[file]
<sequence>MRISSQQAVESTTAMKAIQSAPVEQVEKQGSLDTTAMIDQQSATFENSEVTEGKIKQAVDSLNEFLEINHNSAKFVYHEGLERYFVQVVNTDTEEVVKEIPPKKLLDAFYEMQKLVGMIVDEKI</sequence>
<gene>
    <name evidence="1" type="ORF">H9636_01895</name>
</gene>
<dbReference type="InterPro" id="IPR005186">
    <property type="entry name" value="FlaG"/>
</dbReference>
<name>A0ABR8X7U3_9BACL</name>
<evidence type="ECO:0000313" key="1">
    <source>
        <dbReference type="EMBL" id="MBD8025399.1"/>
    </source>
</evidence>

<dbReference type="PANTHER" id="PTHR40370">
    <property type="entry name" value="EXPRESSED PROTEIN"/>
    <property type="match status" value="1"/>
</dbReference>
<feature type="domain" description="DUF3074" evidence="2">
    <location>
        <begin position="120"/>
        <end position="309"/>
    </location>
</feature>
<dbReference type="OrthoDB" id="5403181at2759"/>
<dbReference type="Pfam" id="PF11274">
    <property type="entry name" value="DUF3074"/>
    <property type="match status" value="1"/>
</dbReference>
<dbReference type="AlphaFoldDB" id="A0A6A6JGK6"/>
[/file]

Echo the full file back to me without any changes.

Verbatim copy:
<sequence>MRISSQQAVESTTAMKAIQSAPVEQVEKQGSLDTTAMIDQQSATFENSEVTEGKIKQAVDSLNEFLEINHNSAKFVYHEGLERYFVQVVNTDTEEVVKEIPPKKLLDAFYEMQKLVGMIVDEKI</sequence>
<gene>
    <name evidence="1" type="ORF">H9636_01895</name>
</gene>
<dbReference type="InterPro" id="IPR005186">
    <property type="entry name" value="FlaG"/>
</dbReference>
<name>A0ABR8X7U3_9BACL</name>
<evidence type="ECO:0000313" key="1">
    <source>
        <dbReference type="EMBL" id="MBD8025399.1"/>
    </source>
</evidence>

<dbReference type="PANTHER" id="PTHR40370">
    <property type="entry name" value="EXPRESSED PROTEIN"/>
    <property type="match status" value="1"/>
</dbReference>
<feature type="domain" description="DUF3074" evidence="2">
    <location>
        <begin position="120"/>
        <end position="309"/>
    </location>
</feature>
<dbReference type="OrthoDB" id="5403181at2759"/>
<dbReference type="Pfam" id="PF11274">
    <property type="entry name" value="DUF3074"/>
    <property type="match status" value="1"/>
</dbReference>
<dbReference type="AlphaFoldDB" id="A0A6A6JGK6"/>